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Scottish Premiership (rugby union)

Scottish Premiership (rugby union)

The Scottish Premiership (referred to as the Tennents Premiership for sponsorship reasons) is the highest level of amateur league competition for Scottish rugby union clubs. First held in 1973, it is the top division of the Scottish League Championship. The most recent (2024) champions are the Currie Chieftains, who are also the youngest club to win the competition. The most successful club is Hawick, who have won the competition thirteen times.

Ten clubs contest the league, with the bottom club relegated to the Scottish National League Division One and second-bottom club involved in a play-off.

The top level of club rugby in Scotland are the two professional teams – Glasgow Warriors and Edinburgh Rugby – that play in the United Rugby Championship. They assign their players to the clubs below in a Pro-Draft; so that they can still play when not used by the professional sides.


Up to season 1972–73, Scotland's rugby union clubs participated in what was known as the Scottish Unofficial Championship. It provided very unbalanced competition: some clubs played more fixtures than others and some fixture lists provided stiffer opposition than others. The resulting league table at the end of each season gave a very unbalanced and difficult-to-comprehend set of results.

Starting in season 1973–74, the Scottish Rugby Union organised the full member clubs into six leagues. This suited some of the 'open' clubs but many of the older former pupils clubs found it difficult to compete successfully and were forced into going 'open' themselves to try to recruit some of the better players. Those that didn't declined. Open clubs kept their old FP or Academical name, and still played on grounds owned by the schools. In the first 14 seasons of league rugby the Division I championship was won by Hawick on ten occasions.

One consequence was soon apparent: fewer players were selected from English clubs to represent Scotland. For the first time since before the First World War, the domestic game was producing an adequate number of players of genuine international class. Though the SRU's administrators were often seen as backward looking, Scotland had a national league before England, Wales or Ireland.

Heriot's FP became the first city club to win the championship, they had already attracted "outsiders"; their leading try-scorer was Bill Gammell, a Fettesian already capped for the Scotland national rugby union team while playing for Edinburgh Wanderers. League rugby drew the crowds, and the 20 years that followed its introduction were the best in the history of Scottish club rugby. In that period the title of champions rarely went out of the Borders: with Hawick, Gala and Melrose enjoying long periods of ascendancy. Recently, however, the Borders domination has faded and Glasgow Hawks won the title three times in successive years between 2003 and 2004 and 2005–06.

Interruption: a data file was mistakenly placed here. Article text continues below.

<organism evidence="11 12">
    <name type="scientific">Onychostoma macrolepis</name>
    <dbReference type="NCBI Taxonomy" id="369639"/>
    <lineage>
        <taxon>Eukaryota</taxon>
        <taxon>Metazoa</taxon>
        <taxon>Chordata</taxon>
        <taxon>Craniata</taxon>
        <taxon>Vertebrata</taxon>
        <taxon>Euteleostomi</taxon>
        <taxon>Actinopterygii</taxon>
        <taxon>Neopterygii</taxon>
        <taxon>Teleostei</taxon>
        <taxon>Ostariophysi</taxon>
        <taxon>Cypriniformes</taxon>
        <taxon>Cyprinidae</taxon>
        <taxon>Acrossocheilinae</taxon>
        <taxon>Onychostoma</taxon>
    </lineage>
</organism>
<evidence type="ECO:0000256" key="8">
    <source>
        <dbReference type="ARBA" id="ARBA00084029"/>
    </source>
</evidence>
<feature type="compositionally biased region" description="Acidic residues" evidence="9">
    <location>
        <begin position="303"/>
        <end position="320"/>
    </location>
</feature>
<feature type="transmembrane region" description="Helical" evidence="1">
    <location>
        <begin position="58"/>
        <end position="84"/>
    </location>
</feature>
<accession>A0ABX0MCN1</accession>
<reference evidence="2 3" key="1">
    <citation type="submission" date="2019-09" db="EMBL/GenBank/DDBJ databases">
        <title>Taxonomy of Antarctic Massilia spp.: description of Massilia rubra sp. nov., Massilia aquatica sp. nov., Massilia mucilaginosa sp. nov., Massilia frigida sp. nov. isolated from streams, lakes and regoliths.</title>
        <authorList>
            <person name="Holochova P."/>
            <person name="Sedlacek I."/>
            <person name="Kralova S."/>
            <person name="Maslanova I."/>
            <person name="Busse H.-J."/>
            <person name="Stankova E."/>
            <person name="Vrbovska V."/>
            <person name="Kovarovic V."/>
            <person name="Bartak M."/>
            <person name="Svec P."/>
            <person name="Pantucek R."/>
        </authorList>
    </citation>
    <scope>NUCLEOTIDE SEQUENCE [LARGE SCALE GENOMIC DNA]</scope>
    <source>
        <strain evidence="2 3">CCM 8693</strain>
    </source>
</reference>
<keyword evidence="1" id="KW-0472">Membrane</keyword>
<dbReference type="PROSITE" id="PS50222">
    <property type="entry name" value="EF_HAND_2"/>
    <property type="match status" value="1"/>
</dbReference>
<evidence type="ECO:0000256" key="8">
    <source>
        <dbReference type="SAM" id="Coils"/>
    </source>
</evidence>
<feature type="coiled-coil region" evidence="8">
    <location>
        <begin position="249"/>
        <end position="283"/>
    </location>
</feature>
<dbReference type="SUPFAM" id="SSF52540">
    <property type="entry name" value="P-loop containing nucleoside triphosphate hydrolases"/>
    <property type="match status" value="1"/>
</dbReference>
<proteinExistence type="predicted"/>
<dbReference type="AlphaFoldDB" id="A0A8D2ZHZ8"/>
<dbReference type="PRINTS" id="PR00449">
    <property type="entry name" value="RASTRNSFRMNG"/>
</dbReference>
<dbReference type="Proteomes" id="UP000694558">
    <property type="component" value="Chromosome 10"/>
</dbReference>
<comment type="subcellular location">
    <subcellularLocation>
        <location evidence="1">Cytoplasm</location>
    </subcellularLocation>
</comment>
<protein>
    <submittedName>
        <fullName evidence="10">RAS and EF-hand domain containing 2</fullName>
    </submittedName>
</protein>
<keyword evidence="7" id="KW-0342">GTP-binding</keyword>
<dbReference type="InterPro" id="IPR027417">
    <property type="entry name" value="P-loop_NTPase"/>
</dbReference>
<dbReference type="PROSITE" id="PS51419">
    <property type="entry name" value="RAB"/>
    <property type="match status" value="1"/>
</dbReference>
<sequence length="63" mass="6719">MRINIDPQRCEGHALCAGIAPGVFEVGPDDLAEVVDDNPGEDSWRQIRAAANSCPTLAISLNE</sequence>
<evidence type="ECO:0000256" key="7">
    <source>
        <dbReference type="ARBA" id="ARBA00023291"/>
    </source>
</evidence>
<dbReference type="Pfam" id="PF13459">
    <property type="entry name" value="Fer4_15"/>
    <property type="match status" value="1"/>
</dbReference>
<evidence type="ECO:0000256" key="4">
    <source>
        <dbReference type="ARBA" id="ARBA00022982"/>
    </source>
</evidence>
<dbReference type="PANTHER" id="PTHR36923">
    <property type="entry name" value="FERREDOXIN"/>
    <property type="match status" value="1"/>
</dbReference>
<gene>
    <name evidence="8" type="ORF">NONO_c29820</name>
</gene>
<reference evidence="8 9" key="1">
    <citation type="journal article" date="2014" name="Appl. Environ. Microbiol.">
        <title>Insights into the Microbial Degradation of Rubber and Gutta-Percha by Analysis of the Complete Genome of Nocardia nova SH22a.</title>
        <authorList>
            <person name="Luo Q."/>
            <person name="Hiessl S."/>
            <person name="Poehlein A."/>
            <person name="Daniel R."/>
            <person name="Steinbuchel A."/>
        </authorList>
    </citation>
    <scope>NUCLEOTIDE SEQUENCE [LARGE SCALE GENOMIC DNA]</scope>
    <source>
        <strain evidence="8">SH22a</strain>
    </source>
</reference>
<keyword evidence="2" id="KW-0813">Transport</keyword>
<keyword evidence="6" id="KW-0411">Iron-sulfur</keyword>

Since the advent of the leagues, the Scottish Rugby Union and its member clubs have re-organised the competition several times, usually to change the number of teams.

The top Scottish clubs qualified to the British and Irish Cup from 2009 to 2014.

From season 2019–20 a semi-professional championship in Scotland, known as the Super 6, was introduced – its teams no longer took part in the Premiership competition, however this was changed when the Super 6 was discontinued after the 2023/24 season. The Super 6 format was intended to bridge the gap between the amateur grade and the professional United Rugby Championship teams.

A new set of dominant clubs arose after the members of the Super 6 broke off from the premiership. Currie Chieftains, Marr and a rejuvenated Hawick team became regular finishers in the playoff spots on the table from between the 2019/20 season and the present one (2023/24). All 3 sides winning a title each during that time period.

Although the Super 6 was above the Premiership in the national hierarchy and its clubs were selected directly from the existing members, from 2021 until the final season, its format was a 'closed shop' with no movement of teams between the Super 6 and the Premiership.

The 50th anniversary season of the competition was won by the Currie Chieftains, who recorded a 26-24 victory away to Hawick in May 2024. Winning their third premiership title as a result.

Competition format

Each of the 10 clubs play each other at home and away between August and January, resulting in 18 games played by each club. Four points are awarded for a win, two for a draw and zero for a loss. Bonus points are also on offer in each game – one for scoring four or more tries and the other for the losing club finishing within seven points of the winning club.


From season 2014–15 an end of season play-off was introduced for the top four clubs in the table. These clubs take part in a knock-out competition, with first playing third and second playing fourth in a semi-final match at the home venue of the highest finishing clubs. The winners then face each other in the final to determine the Premiership champion.


The 10th-placed club is relegated to Scottish National League Division One and replaced by the winners of National League Division One. The 9th-placed club takes part in a play-off match at a neutral venue with the 2nd-placed club in National League Division One.

2023-24 Clubs

Relegated to National 1

  • Glasgow Hutchesons Aloysians (10th)

Promoted from National 1

  • Kelso

Past winners


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Text submitted to CC-BY-SA license. Source: Scottish Premiership (rugby union) by Wikipedia (Historical)